When we got downtown, I was on a mission. Last time I had wandered away from the touristy Aristan's market and found a place that sold bubble glass and talavera for half the price. I had found this place on El Viaje de Las Mujeres and so me, my mom, my sister and my aunt wandered into this huge store (belying the tiny cubicles mentioned earlier) and found dusty shelves of everything you could imagine. An awkward boy of about 14 nervously waited on us and mumbled about his mother "being back soon." He blushed at everything I said to him, but by the end of the trip was practicing his English with me. This time, i was determined to go back because my cat had broken two of the glasses I brought back. Damn cat. My husband wandered after me, complaining as I drug him farther and farther into darkened streets that had been torn up for some construction project and never put back together. But then.....I found it. just the same. The boy was there. And so was his mother. Oh my god. This woman. As soon as she found I spoke Spanish, she decided to give me philosophical life lessons on everything from marriage to prostitution to parenting. Yep. She even wrote down a little dicho for me to use with my clients. She seriously spoke to me for about 30 minutes and responded to everything I said with "école!!", which translates to somewhere around "Exactly!! Damn right!" in my Gringo-understanding. Finally, after a moist hug, she let us go.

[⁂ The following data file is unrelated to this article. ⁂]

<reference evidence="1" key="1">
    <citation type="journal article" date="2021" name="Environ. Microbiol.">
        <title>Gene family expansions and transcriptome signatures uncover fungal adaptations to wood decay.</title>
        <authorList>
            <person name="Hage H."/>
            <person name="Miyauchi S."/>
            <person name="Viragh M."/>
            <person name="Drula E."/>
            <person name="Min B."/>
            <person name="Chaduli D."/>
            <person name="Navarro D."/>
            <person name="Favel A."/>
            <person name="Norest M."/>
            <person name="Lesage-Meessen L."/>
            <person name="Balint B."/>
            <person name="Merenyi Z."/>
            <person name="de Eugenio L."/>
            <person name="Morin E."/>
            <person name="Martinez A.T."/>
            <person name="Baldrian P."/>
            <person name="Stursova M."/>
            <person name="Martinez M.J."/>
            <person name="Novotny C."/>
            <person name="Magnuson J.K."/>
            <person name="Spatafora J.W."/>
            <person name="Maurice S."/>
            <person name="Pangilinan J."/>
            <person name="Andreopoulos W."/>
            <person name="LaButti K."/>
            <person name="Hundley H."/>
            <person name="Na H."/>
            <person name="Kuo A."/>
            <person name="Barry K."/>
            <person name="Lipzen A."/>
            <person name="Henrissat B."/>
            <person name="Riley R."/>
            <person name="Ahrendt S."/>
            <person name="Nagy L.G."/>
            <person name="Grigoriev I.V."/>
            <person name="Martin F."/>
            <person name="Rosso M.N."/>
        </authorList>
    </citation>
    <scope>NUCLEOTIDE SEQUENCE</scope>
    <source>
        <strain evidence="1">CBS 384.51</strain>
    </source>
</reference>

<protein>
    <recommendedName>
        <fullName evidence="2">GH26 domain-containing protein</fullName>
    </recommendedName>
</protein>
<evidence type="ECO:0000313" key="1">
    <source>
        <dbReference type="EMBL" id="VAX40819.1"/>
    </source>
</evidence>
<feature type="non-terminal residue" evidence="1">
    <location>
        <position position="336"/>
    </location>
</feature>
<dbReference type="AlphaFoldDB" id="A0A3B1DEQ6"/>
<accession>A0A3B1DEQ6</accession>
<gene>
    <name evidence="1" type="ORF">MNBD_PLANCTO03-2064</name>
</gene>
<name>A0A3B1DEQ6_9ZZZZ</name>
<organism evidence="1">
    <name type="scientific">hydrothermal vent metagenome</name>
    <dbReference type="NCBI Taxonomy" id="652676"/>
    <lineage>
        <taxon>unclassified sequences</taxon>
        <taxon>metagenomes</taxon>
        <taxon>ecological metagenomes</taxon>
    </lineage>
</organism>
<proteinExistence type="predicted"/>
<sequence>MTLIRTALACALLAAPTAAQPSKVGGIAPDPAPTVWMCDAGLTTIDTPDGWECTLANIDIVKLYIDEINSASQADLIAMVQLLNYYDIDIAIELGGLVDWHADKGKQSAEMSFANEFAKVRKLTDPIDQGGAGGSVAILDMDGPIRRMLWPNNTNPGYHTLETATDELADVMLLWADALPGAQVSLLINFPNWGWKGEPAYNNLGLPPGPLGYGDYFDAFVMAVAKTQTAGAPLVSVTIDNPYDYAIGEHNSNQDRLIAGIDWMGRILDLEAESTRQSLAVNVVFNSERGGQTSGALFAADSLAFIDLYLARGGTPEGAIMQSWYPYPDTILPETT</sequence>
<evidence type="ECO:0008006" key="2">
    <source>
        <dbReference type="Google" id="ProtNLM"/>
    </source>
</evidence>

We had an enormous dinner of pozole and parilla and then headed back up to our room where a large Spanish (or Argentinian?) group was having a late dinner, playing guitar, and singing love songs. Some one set off fireworks for a wedding somewhere and we watched from our balcony. Is this for real?
Our last day was more of the same, except in reverse. I could feel myself gearing up to leave and rolling up the barriers around myself so I could go back to the real world. I wish I could bring a piece of that back with me (and I try) to be the person I am there. I don't have to practice mindfulness when I'm there, I just live it.
Anyhow, have I rambled enough in my over-the-top prose? Well, you get the picture. I freakin' love this town.
I will leave you with some more pictures......